The S&P 500 may be up around 12% since the bloodbath the index saw on Christmas Eve that pushed it briefly into bear market territory, but don’t get too excited just yet – there is likely to be more pain on the horizon.
That’s according to Mark Yusko, the founder and chief investment officer at Morgan Creek Capital, who says that stocks need to drop nearly -50% to reach a fair value.
“We don’t have to get to fair value, but the way math works, for every day you’re above average you’ve gotta spend a day below average,” he said.
Yusko first made the call on October 11 when he predicted that stocks would enter a significant correction, and that investors should brace themselves for a recession beginning in the first half of 2019.
He doubled down this week in an interview with CNBC, and likened the current market conditions to what happened in the early 2000s with the tech bubble.
“Remember the tech bubble popped, there was this return-to-normal rally from late December  through January of 2001, and then it was downhill from there” and stocks didn’t go back up to their previous “crazy valuations,” Yusko said. “And I think we’ve got the same playing out here: the tech bubble 2.0 popped, and we had stocks down 40%, 50%, 60% from their highs and people are saying it’s going to get better.”
He went on to note that companies like Cisco (NASDAQ: CSCO), Intel (NASDAQ: INTC), Microsoft (NASDAQ: MSFT), and Qualcomm (NASDAQ: QCOM), which had sky high valuations during the first bubble, have yet to return to those values. Today, we’ve got companies like Netflix (NASDAQ: NFLX) and Amazon (NASDAQ: AMZN) in the same boat.
For 2019, Yusko sees a “dreadful bear market” where we’ll see many “spiky” rallies throughout the year.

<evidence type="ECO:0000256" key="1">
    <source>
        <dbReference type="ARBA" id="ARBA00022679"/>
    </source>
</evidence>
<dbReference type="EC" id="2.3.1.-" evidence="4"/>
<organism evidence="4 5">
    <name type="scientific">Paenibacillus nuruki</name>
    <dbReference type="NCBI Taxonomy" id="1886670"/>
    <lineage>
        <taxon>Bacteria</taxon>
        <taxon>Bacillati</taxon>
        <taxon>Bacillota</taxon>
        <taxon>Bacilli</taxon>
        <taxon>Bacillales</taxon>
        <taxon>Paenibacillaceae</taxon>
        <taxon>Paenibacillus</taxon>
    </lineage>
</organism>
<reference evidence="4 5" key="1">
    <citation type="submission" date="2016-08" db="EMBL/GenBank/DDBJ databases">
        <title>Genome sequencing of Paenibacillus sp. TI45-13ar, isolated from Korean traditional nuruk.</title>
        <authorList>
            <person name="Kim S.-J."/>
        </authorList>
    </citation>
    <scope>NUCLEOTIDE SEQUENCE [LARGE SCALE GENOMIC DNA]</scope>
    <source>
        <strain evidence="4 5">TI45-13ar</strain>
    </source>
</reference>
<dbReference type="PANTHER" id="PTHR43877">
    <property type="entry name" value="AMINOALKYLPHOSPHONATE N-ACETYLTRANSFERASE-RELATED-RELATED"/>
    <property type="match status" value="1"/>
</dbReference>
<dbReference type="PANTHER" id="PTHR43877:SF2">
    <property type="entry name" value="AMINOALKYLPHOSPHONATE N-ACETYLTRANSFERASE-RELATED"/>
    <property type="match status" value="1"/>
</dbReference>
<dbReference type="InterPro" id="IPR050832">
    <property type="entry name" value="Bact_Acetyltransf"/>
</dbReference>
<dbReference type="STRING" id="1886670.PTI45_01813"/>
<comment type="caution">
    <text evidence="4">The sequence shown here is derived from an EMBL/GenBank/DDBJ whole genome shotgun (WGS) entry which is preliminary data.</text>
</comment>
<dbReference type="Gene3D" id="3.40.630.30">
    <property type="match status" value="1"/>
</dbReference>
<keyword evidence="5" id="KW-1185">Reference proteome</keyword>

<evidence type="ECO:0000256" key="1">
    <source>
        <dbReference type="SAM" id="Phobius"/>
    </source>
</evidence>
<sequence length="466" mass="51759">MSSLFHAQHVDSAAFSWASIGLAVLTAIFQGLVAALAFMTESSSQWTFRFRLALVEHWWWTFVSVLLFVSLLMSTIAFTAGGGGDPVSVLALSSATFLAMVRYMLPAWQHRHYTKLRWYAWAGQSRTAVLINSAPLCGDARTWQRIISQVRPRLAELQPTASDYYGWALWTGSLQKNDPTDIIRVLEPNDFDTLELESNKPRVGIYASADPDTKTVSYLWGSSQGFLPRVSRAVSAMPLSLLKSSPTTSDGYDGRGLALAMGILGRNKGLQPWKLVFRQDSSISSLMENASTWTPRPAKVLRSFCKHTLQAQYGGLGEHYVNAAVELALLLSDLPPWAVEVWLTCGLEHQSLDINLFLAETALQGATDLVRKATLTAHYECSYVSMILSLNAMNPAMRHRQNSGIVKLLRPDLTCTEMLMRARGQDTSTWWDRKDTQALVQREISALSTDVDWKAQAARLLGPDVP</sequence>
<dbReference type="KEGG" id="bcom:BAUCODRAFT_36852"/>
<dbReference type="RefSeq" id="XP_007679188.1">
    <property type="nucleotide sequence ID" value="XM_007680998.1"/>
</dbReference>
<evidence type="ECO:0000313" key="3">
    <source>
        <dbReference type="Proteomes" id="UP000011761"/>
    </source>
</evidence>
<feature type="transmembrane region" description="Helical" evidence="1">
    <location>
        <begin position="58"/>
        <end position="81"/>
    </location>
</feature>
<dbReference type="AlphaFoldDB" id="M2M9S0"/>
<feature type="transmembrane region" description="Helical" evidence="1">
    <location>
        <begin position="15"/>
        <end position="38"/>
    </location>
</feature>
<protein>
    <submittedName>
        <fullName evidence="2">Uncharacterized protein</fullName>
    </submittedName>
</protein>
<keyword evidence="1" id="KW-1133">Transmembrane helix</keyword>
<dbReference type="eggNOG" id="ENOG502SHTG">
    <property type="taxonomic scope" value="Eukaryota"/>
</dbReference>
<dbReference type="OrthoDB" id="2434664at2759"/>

“It’s like a rubber ball bouncing down a set of stairs. Each bounce is higher, that’s just kinetic energy. The end of the trip is a bad place,” he said.
Yusko sees a “double-digit drawdown” for this year, and warns that 2020 will be worse. “The big year is 2020, when the credit bubble starts to blow up.”
“Every company has binged on cheap debt. They’ve over-levered,” he added. “We are going to see a lot of defaults, just like 2002 with Enron and Worldcom. I think it’s going to get ugly.”
Yusko isn’t alone. Billionaire fund manager Jeffrey Gundlach said in December, “I’m pretty sure this is a bear market.”
And Lindsey Bell, an investment strategist at CFRA Research, also said last month that corporate debt is the biggest risk to the stock market, saying, “With over $9 trillion in corporate debt on the balance sheets out there, that’s concerning.”
As for where to turn now, Yusko says, “now is the time to embrace value, just like it was in 2000.” He also likes master limited partnerships, or MLPs, as they have “great cash flows, rising volumes, great yields.”